Severe mental retardation, seizures, and hypotonia due to deletions of MEF2C

Beata A. Nowakowska, Ewa Obersztyn, Krystyna Szymańska, Monika Bekiesińska-Figatowska, Zhilian Xia, Christian B. Ricks, Ewa Bocian, David W. Stockton, Krzysztof Szczałuba, Magdalena Nawara, Ankita Patel, Daryl A. Scott, Sau Wai Cheung, Timothy P. Bohan, Paweł Stankiewicz

Research output: Contribution to journalArticlepeer-review

76 Scopus citations

Abstract

We present four patients, in whom we identified overlapping deletions in 5q14.3 involving MEF2C using a clinical oligonucleotide array comparative genomic hybridization (CGH) chromosomal microarray analysis (CMA). In case 1, CMA revealed an ∼140 kb deletion encompassing the first three exons of MEF2C in a 3-year-old patient with severe psychomotor retardation, periodic tremor, and an abnormal motor pattern with mirror movement of the upper limbs observed during infancy, hypotonia, abnormal EEG, epilepsy, absence of speech, autistic behavior, bruxism, and mild dysmorphic features. MRI of the brain showed mild thinning of the corpus callosum and delay of white matter myelination in the occipital lobes. In case 2, an ∼1.8Mb deletion of TMEM161B and MEF2C was found in a child with severe developmental delay, hypotonia, and seizures. Patient 3 had epilepsy, hypotonia, thinning of the corpus callosum, and developmental delay associated with a de novo ∼2.4Mb deletion in 5q14.3 including MEF2C and five other genes. In case 4, a de novo ∼5.7Mb deletion of MEF2C and five other genes was found in a child with truncal hypotonia, intractable seizures, profound developmental delay, and shortening of the corpus callosum on brain MRI. These deletions further support that haploinsufficiency of MEF2C is responsible for severe mental retardation, seizures, and hypotonia. Our results, in combination with previous reports, imply that exon -targeted oligo array CGH, which is more efficient in identifying exonic copy number variants, should improve the detection of clinically significant deletions and duplications over arrays with probes spaced evenly throughout the genome.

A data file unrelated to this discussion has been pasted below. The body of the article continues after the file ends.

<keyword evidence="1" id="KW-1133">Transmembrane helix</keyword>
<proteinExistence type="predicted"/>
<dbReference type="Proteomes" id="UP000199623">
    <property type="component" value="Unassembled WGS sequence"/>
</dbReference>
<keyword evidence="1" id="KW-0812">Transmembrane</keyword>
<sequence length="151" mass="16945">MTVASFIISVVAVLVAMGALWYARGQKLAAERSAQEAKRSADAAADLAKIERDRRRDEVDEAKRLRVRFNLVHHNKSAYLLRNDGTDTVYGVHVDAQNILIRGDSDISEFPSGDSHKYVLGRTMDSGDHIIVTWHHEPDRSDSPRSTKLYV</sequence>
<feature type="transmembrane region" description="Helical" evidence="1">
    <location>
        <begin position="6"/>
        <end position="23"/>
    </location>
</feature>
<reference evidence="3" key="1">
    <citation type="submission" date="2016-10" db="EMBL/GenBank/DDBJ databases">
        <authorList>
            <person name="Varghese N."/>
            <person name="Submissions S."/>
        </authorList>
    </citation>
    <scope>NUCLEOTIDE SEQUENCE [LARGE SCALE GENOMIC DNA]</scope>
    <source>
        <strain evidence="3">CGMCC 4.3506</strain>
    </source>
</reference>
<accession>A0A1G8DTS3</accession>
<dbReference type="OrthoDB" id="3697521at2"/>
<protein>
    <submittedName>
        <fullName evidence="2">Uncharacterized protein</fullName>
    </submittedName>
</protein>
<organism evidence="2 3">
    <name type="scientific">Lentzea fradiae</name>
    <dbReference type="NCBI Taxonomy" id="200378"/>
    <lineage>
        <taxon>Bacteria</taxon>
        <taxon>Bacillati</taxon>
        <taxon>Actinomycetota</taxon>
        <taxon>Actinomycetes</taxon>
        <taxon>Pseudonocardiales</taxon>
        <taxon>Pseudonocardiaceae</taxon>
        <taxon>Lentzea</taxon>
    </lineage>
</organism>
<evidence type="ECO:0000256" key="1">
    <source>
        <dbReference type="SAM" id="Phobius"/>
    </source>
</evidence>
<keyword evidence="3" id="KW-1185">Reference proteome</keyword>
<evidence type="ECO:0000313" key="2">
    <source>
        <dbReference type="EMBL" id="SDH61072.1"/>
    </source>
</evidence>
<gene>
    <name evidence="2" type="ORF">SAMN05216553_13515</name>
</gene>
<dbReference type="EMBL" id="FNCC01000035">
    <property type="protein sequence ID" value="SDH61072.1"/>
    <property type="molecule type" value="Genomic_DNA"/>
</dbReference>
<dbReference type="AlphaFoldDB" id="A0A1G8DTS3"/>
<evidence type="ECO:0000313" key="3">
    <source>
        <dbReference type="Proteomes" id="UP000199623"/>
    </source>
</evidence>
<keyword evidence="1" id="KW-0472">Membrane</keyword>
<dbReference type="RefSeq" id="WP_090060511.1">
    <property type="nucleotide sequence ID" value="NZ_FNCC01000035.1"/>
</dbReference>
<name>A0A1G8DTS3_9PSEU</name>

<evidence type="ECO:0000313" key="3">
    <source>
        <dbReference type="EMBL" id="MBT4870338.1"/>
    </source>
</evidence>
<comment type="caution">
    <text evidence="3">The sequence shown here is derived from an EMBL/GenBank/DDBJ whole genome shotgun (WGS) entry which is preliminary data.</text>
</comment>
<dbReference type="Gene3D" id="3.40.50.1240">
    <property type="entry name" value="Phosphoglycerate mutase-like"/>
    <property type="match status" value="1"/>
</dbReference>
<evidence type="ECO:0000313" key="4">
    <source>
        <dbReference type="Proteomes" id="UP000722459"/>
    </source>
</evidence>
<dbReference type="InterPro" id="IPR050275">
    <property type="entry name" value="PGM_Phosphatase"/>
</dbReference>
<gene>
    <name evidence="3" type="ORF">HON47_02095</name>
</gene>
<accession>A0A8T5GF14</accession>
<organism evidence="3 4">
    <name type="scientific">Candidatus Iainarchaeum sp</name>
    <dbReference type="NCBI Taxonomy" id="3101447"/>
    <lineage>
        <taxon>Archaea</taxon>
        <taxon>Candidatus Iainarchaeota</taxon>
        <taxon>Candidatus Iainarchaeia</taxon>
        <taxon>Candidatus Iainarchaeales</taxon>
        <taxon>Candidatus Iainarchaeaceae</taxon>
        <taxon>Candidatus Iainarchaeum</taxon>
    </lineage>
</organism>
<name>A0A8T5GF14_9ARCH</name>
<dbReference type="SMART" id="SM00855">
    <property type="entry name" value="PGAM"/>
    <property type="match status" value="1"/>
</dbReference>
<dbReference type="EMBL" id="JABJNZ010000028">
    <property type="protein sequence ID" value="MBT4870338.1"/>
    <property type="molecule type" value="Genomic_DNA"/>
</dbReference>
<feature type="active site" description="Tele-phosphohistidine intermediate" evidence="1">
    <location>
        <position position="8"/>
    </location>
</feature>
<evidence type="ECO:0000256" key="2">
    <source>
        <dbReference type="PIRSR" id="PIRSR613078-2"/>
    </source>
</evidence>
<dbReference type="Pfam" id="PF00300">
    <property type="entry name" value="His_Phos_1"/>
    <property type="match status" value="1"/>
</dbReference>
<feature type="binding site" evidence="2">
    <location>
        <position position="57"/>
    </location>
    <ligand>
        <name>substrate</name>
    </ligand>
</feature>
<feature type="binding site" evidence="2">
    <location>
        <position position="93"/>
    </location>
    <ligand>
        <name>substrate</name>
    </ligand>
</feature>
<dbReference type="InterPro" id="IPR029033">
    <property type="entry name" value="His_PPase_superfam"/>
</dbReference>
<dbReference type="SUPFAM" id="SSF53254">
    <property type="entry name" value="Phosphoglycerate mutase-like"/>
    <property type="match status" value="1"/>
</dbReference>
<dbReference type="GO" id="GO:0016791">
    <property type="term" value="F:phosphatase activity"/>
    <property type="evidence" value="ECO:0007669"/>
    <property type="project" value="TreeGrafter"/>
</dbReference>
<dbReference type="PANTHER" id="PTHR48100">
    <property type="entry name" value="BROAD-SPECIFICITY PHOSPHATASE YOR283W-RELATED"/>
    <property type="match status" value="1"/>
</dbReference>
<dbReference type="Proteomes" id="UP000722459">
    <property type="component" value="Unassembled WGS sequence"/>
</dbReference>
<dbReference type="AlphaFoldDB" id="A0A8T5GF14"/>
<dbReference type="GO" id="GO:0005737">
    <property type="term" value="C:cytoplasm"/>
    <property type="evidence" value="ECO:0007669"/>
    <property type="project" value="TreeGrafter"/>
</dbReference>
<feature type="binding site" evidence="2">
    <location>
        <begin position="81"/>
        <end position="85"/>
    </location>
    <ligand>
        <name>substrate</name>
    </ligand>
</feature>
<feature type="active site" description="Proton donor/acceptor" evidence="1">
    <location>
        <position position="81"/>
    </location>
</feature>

Original languageEnglish
Pages (from-to)1042-1051
Number of pages10
JournalAmerican Journal of Medical Genetics, Part B: Neuropsychiatric Genetics
Volume153
Issue number5
DOIs
StatePublished - Jul 2010

Keywords

  • Array CGH
  • Epilepsy
  • Haploinsufficiency
  • MEF2C
  • Mental retardation

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